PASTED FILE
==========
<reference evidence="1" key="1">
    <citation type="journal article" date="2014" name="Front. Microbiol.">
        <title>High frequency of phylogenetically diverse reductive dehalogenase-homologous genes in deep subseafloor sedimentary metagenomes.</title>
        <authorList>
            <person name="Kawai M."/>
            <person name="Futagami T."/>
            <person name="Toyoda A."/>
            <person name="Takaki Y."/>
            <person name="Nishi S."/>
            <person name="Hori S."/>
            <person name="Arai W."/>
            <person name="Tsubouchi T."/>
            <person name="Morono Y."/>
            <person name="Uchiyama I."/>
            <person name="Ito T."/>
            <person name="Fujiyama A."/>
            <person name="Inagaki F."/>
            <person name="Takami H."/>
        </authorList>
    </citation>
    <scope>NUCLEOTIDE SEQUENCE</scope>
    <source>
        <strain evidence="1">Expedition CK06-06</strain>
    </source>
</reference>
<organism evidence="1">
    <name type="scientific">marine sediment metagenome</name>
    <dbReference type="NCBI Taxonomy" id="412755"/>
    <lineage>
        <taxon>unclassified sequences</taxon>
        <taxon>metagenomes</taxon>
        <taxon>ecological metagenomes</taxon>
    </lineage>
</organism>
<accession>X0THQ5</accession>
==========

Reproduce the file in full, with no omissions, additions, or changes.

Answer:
<reference evidence="1" key="1">
    <citation type="journal article" date="2014" name="Front. Microbiol.">
        <title>High frequency of phylogenetically diverse reductive dehalogenase-homologous genes in deep subseafloor sedimentary metagenomes.</title>
        <authorList>
            <person name="Kawai M."/>
            <person name="Futagami T."/>
            <person name="Toyoda A."/>
            <person name="Takaki Y."/>
            <person name="Nishi S."/>
            <person name="Hori S."/>
            <person name="Arai W."/>
            <person name="Tsubouchi T."/>
            <person name="Morono Y."/>
            <person name="Uchiyama I."/>
            <person name="Ito T."/>
            <person name="Fujiyama A."/>
            <person name="Inagaki F."/>
            <person name="Takami H."/>
        </authorList>
    </citation>
    <scope>NUCLEOTIDE SEQUENCE</scope>
    <source>
        <strain evidence="1">Expedition CK06-06</strain>
    </source>
</reference>
<organism evidence="1">
    <name type="scientific">marine sediment metagenome</name>
    <dbReference type="NCBI Taxonomy" id="412755"/>
    <lineage>
        <taxon>unclassified sequences</taxon>
        <taxon>metagenomes</taxon>
        <taxon>ecological metagenomes</taxon>
    </lineage>
</organism>
<accession>X0THQ5</accession>